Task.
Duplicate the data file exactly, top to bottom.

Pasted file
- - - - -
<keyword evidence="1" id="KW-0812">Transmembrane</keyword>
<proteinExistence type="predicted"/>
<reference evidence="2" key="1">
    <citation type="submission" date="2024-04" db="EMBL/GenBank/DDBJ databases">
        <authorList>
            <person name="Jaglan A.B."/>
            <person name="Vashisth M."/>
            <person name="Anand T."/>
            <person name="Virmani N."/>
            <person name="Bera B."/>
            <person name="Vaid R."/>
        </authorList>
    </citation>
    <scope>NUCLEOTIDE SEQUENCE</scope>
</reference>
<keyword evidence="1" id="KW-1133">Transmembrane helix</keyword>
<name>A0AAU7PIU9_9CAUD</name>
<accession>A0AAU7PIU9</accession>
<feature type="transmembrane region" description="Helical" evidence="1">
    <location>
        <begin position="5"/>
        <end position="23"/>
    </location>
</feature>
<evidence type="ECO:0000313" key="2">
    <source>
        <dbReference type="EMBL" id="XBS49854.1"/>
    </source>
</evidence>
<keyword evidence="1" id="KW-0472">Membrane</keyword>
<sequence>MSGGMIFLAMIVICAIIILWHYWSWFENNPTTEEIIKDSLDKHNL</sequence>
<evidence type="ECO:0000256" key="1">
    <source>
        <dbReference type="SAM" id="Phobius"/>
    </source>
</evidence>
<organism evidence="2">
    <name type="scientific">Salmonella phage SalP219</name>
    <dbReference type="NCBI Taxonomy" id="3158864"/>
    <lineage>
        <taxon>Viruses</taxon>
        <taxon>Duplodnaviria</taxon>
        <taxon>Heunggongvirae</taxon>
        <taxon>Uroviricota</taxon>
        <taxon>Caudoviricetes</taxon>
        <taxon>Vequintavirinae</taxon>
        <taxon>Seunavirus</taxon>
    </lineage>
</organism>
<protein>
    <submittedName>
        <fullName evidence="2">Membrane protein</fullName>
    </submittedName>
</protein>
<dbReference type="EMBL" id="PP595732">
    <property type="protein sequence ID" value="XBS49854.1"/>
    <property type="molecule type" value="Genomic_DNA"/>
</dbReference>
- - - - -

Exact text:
<keyword evidence="1" id="KW-0812">Transmembrane</keyword>
<proteinExistence type="predicted"/>
<reference evidence="2" key="1">
    <citation type="submission" date="2024-04" db="EMBL/GenBank/DDBJ databases">
        <authorList>
            <person name="Jaglan A.B."/>
            <person name="Vashisth M."/>
            <person name="Anand T."/>
            <person name="Virmani N."/>
            <person name="Bera B."/>
            <person name="Vaid R."/>
        </authorList>
    </citation>
    <scope>NUCLEOTIDE SEQUENCE</scope>
</reference>
<keyword evidence="1" id="KW-1133">Transmembrane helix</keyword>
<name>A0AAU7PIU9_9CAUD</name>
<accession>A0AAU7PIU9</accession>
<feature type="transmembrane region" description="Helical" evidence="1">
    <location>
        <begin position="5"/>
        <end position="23"/>
    </location>
</feature>
<evidence type="ECO:0000313" key="2">
    <source>
        <dbReference type="EMBL" id="XBS49854.1"/>
    </source>
</evidence>
<keyword evidence="1" id="KW-0472">Membrane</keyword>
<sequence>MSGGMIFLAMIVICAIIILWHYWSWFENNPTTEEIIKDSLDKHNL</sequence>
<evidence type="ECO:0000256" key="1">
    <source>
        <dbReference type="SAM" id="Phobius"/>
    </source>
</evidence>
<organism evidence="2">
    <name type="scientific">Salmonella phage SalP219</name>
    <dbReference type="NCBI Taxonomy" id="3158864"/>
    <lineage>
        <taxon>Viruses</taxon>
        <taxon>Duplodnaviria</taxon>
        <taxon>Heunggongvirae</taxon>
        <taxon>Uroviricota</taxon>
        <taxon>Caudoviricetes</taxon>
        <taxon>Vequintavirinae</taxon>
        <taxon>Seunavirus</taxon>
    </lineage>
</organism>
<protein>
    <submittedName>
        <fullName evidence="2">Membrane protein</fullName>
    </submittedName>
</protein>
<dbReference type="EMBL" id="PP595732">
    <property type="protein sequence ID" value="XBS49854.1"/>
    <property type="molecule type" value="Genomic_DNA"/>
</dbReference>